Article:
To allow time for grades to be finalized and the processing of option approval, Applications for candidacy will be on the agenda for the second faculty meeting of each academic term. Candidacy applications will be reviewed at the meetings scheduled in November, February, and May.
By the end of the third year, students should have their Application for Candidacy form completed, approved by their advisers, and delivered to the academic committee representative for their option during the first week of the term. A copy of the core committee's qualifying exam letter should be attached to the application, along with a short paragraph describing the student's thesis proposal/research. This should provide sufficient time for the option faculty to review the application package. The approved application form, signed by the option representative, must reach the division office two weeks before the designated division faculty meeting. These applications will be submitted for the faculty meeting agenda. The effective dates of the candidacies approved by the division faculty will be the first day of the following term.
After approval by the divisional faculty, the student should complete a second form, which makes it official with the Office of the Dean of Graduate Studies. This form is available in the divisional office.
If you have any questions, please contact Dian Buchness.
Application for Approval of Candidacy Forms:
PhD Procedures for Thesis Defense
One Month Before the Defense (Minimum)
1. Let the division office (Dian Buchness) know the title of your thesis, the names of the committee members, the date, and the time of your thesis exam at least one month before the date. Remember that each committee has a minimum membership requirement of four Caltech professors. A minimum of three members must be from within the division. Your academic adviser will serve as chairman of the committee. According to division policy, other scientists can be committee members in special circumstances. A special circumstance, for example, would be possession of an essential expertise otherwise unrepresented or a person whose absence might unduly jeopardize adequate assessment of the thesis. Involvement in and partial guidance of the thesis research does not by itself constitute a special circumstance. The division chairman and dean have final discretion on committee membership. Travel support for external committee members should be taken into consideration when the defense committee chairman, thesis adviser and student are in the process of determining committee make-up. If divisional support is proposed, a case should be made to the division chairman by the student's thesis adviser or defense committee chairman PRIOR TO FINALIZING THE COMMITTEE MEMBERSHIP. Any such request will be considered by the Division Chairman on a case by case basis.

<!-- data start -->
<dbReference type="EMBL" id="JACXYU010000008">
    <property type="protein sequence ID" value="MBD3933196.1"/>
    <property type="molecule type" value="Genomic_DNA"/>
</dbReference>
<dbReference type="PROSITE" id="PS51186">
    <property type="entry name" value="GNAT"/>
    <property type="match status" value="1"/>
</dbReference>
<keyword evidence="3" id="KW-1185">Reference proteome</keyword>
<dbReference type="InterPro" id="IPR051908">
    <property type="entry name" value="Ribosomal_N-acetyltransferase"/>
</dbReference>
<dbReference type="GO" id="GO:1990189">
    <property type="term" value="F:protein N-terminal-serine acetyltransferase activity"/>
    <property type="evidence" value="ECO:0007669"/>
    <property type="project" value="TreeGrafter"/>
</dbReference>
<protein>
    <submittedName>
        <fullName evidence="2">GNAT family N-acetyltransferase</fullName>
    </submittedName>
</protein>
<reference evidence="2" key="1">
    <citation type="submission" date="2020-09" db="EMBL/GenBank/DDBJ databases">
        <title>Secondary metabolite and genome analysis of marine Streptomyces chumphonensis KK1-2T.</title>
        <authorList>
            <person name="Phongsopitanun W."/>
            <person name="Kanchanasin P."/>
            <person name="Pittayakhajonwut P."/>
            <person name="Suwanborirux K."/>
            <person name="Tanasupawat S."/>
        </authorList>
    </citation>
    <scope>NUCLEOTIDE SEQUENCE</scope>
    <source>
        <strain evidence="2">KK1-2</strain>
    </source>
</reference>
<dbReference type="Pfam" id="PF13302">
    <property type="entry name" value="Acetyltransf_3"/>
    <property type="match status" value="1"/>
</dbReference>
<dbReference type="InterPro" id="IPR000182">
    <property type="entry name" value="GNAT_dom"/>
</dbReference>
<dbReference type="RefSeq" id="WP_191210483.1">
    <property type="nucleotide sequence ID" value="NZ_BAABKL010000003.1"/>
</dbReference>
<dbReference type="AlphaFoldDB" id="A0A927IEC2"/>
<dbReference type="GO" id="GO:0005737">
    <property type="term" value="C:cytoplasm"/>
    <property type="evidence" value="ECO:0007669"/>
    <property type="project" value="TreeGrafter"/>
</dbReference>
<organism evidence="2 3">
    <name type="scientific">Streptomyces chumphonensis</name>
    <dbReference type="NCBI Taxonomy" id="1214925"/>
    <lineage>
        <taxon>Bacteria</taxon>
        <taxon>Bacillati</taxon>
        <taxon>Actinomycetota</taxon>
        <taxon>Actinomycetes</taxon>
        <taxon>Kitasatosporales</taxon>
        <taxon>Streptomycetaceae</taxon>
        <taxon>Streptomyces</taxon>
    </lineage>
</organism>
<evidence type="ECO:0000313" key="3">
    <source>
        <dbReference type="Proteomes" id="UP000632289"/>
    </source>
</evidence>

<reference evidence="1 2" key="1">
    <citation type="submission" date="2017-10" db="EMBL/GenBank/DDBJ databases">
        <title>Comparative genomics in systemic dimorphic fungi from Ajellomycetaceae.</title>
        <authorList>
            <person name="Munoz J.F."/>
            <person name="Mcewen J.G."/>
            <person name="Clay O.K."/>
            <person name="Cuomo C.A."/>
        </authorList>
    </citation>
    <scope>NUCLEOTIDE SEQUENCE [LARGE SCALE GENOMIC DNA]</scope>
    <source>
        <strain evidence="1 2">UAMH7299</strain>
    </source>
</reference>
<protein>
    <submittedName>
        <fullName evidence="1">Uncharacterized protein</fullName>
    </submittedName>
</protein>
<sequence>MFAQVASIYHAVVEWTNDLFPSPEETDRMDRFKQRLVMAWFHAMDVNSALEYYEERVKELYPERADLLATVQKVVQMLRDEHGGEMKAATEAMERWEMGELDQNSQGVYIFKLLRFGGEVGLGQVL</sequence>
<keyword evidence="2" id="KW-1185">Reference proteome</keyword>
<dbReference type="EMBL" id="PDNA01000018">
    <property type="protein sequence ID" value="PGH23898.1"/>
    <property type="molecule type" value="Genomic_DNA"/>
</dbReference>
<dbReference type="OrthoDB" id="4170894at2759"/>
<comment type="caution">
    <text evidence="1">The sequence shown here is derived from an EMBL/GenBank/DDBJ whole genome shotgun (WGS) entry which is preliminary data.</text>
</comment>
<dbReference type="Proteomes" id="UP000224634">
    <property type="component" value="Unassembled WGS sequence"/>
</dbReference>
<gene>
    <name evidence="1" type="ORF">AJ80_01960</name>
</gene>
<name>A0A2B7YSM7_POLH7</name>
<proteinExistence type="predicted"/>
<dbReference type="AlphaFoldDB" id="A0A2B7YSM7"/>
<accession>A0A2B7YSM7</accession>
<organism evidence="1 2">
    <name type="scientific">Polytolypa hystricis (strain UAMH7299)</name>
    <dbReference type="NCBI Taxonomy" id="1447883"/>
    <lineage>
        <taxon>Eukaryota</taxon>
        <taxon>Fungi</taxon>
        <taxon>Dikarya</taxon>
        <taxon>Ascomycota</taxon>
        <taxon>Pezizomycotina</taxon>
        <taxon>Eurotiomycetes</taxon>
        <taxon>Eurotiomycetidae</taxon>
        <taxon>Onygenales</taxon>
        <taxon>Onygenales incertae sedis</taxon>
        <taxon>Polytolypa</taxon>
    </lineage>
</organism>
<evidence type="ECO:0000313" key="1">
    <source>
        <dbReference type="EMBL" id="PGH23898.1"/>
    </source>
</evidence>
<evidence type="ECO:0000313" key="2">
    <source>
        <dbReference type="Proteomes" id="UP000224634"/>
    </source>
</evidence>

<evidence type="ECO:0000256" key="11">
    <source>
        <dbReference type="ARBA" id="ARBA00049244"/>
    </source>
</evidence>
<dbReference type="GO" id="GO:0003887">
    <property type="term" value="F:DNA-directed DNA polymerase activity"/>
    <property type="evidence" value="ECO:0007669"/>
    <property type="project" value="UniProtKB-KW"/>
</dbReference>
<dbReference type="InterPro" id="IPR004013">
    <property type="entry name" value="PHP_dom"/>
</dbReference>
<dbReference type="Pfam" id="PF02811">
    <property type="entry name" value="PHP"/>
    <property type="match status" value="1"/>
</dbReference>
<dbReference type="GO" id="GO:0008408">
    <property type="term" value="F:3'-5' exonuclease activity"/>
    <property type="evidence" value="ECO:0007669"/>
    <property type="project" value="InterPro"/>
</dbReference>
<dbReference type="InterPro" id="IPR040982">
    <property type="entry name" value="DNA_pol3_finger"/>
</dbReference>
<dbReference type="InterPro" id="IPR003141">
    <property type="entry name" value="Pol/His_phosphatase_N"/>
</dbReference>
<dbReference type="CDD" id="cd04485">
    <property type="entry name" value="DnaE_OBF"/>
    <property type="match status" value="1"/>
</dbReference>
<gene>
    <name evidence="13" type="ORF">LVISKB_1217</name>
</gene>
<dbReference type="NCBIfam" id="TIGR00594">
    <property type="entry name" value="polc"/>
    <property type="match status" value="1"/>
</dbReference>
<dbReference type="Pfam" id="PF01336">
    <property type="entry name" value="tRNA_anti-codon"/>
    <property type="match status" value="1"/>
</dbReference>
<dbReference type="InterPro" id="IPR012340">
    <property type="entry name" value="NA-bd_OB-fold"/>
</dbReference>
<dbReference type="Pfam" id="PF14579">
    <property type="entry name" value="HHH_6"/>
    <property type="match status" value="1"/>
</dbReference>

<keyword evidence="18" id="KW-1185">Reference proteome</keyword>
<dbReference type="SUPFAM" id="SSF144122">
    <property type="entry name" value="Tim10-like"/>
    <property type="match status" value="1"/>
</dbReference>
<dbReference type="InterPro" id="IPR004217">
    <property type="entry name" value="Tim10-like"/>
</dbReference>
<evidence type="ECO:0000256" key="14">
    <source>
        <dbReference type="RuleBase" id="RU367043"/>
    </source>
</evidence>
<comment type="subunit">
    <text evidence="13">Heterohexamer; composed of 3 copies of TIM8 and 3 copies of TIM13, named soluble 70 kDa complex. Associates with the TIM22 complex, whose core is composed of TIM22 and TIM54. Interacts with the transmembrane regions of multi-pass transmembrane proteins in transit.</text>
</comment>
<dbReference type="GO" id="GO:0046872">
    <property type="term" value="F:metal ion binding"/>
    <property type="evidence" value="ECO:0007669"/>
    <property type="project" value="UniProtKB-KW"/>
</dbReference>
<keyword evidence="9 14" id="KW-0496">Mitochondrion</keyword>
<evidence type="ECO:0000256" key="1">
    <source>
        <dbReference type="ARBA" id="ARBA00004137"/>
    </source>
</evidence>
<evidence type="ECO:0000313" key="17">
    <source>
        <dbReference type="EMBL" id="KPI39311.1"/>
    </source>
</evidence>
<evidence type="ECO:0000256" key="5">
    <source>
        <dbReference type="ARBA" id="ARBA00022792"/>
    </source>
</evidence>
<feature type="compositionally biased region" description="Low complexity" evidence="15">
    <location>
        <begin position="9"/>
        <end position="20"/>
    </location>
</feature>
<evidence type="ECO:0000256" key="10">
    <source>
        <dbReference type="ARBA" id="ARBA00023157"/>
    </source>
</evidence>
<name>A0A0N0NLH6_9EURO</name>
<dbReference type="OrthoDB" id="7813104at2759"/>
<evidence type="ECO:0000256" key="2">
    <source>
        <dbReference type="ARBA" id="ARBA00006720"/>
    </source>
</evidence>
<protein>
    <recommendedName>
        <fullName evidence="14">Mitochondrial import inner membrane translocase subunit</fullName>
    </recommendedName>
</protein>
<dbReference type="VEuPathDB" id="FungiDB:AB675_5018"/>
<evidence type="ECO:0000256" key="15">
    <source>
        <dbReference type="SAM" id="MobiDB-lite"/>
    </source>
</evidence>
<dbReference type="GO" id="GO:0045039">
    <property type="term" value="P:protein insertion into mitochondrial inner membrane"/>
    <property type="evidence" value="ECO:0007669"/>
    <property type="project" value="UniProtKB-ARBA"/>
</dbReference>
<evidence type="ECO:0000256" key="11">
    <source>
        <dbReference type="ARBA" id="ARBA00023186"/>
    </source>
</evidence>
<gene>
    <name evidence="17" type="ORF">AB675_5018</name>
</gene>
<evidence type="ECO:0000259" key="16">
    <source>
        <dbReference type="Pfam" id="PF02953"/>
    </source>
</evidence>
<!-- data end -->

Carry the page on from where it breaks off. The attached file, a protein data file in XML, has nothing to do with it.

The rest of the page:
2. The division office will send a memo to your committee confirming the time and date.
3. Pick up the rules and regulations on how to type your thesis from the graduate office.
Two Weeks Before the Defense
4. A copy of your completed thesis should be given to each of your committee members at least two weeks before your examination date. This gives them time to review your paper in depth. These preliminary copies may be double-sided.
5. After the date and time are confirmed by the members and at least two weeks before the defense date, the Office of Graduate Studies will notify Public Relations to put your thesis exam into the weekly calendar.
6. The student is responsible for obtaining the petition from the Office of Graduate Studies and collecting all signatures required. (Before you hand your form to the division chairman to be signed, make sure you pick up an additional form
from Dian Buchness. This form will be signed by your thesis adviser. The division chairman will not sign your petition until he is certain that your thesis adviser has been informed of your petition.) The form must be returned to the Office of Graduate Studies with the required signatures at least two weeks before the week in which the exam is to be taken.
7. One copy of the thesis is due in the Office of Graduate Studies for review by the Dean of Graduate Studies and by the Institute proofreader no later than two weeks before the defense. These preliminary copies may be printed double-sided.
One Week Before the Defense
8. The division office will send a seminar announcement to the faculty one week before the thesis defense date.
9. The student is responsible for posting a seminar notice in all three buildings one week before the defense.
Day Before the Defense
10. Make sure you pick up your form at the Office of Graduate Studies before your defense date so that all the members of your committee will be able to sign the form after the examination.
Following the Defense
11. After the defense, the student is responsible for obtaining the remainder of the signatures on the petition form and for making copies of the thesis.
12. Please make sure Dian Buchness has your forwarding address.